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Home :: Archive :: 2003 :: December ::
Belatedness of Hamlet
The Shakespeare Conference: SHK 14.2410  Friday, 19 December 2003

[1]     From:   Elliott H. Stone <
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        Date:   Thursday, 18 Dec 2003 10:05:59 -0500
        Subj:   RE: SHK 14.2392 Belatedness of Hamlet

[2]     From:   Dana Wilson <
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        Date:   Thursday, 18 Dec 2003 07:24:20 -0800 (PST)
        Subj:   Re: SHK 14.2392 Belatedness of Hamlet


[1]-----------------------------------------------------------------
From:           Elliott H. Stone <
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Date:           Thursday, 18 Dec 2003 10:05:59 -0500
Subject: 14.2392 Belatedness of Hamlet
Comment:        RE: SHK 14.2392 Belatedness of Hamlet

I am of the school that would argue that Polonius has himself revised
the letter that he reads to the King and Queen and tells them was sent
by Hamlet to Ophelia. It may be that Polonius wrote the entire letter?

Best,
Elliott H. Stone

[2]-------------------------------------------------------------
From:           Dana Wilson <
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 >
Date:           Thursday, 18 Dec 2003 07:24:20 -0800 (PST)
Subject: 14.2392 Belatedness of Hamlet
Comment:        Re: SHK 14.2392 Belatedness of Hamlet

It has occurred to me that the belatedness of Hamlet also applies to the
killing of Claudius: That if H had killed him sooner the tragedy could
have been avoided.  Indeed, if H had killed him before the marriage of
his mother, A marriage could have been arranged between Gertrude and Old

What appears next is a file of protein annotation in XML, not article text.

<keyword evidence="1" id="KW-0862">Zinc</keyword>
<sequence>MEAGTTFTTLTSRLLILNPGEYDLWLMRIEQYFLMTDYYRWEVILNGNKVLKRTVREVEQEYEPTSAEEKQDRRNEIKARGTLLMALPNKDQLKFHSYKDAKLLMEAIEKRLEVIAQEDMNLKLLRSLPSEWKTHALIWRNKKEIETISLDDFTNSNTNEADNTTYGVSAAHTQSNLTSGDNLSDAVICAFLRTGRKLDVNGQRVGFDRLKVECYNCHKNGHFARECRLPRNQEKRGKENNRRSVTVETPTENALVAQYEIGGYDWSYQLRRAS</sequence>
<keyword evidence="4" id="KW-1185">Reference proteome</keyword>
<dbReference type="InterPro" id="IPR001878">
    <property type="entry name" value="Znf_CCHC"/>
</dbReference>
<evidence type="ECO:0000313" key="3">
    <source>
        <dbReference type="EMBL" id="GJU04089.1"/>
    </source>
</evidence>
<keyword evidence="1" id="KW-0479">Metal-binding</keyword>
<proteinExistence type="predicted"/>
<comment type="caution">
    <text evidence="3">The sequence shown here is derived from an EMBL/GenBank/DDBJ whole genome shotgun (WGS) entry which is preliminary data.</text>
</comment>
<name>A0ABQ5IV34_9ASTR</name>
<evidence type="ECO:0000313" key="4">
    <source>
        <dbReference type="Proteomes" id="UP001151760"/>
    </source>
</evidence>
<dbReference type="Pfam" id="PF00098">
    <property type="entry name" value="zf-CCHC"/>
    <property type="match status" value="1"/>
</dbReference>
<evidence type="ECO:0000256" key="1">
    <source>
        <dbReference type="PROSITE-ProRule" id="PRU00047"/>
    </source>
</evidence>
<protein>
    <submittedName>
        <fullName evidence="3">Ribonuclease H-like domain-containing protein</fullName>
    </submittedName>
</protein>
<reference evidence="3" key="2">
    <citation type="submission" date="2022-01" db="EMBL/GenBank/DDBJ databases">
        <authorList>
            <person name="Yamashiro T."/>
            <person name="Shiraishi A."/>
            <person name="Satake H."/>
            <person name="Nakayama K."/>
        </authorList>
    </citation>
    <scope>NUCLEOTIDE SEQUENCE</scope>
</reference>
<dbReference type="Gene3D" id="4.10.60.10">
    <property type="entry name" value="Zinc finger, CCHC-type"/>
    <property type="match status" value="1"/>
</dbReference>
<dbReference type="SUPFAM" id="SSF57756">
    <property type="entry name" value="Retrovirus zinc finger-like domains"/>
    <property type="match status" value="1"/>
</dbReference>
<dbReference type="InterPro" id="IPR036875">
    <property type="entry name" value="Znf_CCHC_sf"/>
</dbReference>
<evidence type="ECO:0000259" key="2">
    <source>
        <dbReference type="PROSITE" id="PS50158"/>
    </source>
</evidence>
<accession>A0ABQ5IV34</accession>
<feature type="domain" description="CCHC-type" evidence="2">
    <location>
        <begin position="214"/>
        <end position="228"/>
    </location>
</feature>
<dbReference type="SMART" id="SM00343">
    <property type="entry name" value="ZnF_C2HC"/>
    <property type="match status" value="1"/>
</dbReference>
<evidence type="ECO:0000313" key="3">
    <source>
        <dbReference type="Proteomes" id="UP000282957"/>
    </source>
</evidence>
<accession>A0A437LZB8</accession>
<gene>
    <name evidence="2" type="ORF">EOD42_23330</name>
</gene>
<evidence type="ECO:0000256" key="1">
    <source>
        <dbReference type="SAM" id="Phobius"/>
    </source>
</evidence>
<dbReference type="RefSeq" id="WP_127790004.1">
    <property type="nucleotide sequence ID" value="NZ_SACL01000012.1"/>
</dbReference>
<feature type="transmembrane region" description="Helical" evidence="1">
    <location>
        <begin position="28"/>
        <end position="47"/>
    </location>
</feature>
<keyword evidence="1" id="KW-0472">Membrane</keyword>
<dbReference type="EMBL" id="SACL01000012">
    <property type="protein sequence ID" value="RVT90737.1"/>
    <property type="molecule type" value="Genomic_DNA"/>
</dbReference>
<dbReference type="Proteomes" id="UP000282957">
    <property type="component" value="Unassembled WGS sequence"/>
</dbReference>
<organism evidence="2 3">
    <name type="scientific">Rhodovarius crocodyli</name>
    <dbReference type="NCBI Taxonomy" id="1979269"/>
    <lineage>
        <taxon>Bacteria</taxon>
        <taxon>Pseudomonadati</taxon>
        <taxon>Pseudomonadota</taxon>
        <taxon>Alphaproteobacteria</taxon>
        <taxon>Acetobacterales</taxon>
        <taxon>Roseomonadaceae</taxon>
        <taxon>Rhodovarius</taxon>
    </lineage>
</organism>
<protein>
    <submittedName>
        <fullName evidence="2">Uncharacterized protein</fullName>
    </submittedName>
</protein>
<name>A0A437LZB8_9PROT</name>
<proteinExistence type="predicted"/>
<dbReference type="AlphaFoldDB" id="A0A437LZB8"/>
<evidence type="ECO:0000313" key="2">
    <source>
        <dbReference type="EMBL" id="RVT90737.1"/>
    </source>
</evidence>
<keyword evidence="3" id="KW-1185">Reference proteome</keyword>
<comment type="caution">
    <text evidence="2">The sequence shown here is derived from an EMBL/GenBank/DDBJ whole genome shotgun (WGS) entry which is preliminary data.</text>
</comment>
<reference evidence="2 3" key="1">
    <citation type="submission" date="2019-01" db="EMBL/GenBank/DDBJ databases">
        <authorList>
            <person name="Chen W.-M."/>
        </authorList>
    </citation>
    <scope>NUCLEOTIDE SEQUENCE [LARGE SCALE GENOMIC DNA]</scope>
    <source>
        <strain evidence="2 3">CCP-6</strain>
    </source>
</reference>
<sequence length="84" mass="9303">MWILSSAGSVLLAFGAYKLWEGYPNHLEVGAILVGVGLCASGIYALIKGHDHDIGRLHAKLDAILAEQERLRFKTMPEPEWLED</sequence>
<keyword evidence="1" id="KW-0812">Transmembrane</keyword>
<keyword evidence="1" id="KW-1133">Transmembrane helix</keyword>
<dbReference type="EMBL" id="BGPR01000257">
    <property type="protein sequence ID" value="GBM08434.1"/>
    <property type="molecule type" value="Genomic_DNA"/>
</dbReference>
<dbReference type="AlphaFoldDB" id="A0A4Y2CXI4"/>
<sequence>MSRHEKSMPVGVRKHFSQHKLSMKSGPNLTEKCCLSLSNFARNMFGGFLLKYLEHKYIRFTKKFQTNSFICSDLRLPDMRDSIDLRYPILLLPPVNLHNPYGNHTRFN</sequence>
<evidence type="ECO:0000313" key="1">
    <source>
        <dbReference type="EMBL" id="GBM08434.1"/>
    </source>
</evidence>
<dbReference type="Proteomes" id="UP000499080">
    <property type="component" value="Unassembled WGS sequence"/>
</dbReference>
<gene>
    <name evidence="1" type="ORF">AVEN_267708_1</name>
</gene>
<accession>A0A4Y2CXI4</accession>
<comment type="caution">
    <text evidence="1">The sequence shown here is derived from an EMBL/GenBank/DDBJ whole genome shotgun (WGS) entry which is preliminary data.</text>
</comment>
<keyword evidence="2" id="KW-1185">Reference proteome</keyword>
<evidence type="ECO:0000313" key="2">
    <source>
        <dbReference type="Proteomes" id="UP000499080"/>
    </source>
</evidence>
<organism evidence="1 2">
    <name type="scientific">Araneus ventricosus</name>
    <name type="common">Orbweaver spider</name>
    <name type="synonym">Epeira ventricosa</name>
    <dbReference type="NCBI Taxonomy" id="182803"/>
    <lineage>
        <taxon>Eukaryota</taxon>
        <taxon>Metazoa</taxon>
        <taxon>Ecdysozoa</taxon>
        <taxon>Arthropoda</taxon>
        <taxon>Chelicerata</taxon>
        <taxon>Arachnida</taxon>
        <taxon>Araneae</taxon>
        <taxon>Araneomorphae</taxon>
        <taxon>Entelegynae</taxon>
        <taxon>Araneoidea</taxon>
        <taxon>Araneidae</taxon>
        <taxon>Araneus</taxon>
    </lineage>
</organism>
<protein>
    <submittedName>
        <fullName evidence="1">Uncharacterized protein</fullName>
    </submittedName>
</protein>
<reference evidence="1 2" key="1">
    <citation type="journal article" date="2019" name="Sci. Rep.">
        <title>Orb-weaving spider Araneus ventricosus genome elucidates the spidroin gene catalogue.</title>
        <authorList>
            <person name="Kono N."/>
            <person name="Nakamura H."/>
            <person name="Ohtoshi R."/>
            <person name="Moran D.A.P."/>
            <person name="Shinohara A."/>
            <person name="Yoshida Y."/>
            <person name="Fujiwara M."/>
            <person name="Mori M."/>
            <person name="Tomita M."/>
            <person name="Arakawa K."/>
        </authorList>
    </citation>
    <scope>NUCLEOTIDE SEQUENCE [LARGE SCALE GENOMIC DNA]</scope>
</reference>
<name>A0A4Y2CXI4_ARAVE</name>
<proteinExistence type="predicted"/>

Norway which might have satisfied both Hamlet and Fortinbras.

It has also occurred to that the haste of the marriage is illuminated by
my previous comments re the system of concentric cycles of time ranging
from tyrannical minutes all the way up to international correspondence.

In Act 1, sc 2, ln 15, Claudius tells the assembly we have taken full
domestic consultation and have all yr consent; and while young
Fortinbras has objected, Old Norway has consented with his silence.

I do believe in passive consent, but the problem of the haste raises a
question in my mind if Old Norway was given sufficient time to consider
his answer, possibly by taking international consultations of his own,
which would not have been necessary for the brash Fortinbras.

I'm sure WS has some trope about quick youth and limping age which is
applicable here.

Likewise, I would suggest that Hamlet true object to the marriage is
that he himself was not given time to take intl consultation.   On
hearing of his father's death he made for Denmark with all haste and
then was kept prisoner in the Castle while the marriage of Gertrude and
Claudius was conducted.

Perhaps, he was allowed to write letters to his contacts abroad but
instead of responding in writing, they are brought by R&G in the person
of the players, presumably to be H's courtiers, or share his
imprisonment as the case may be.

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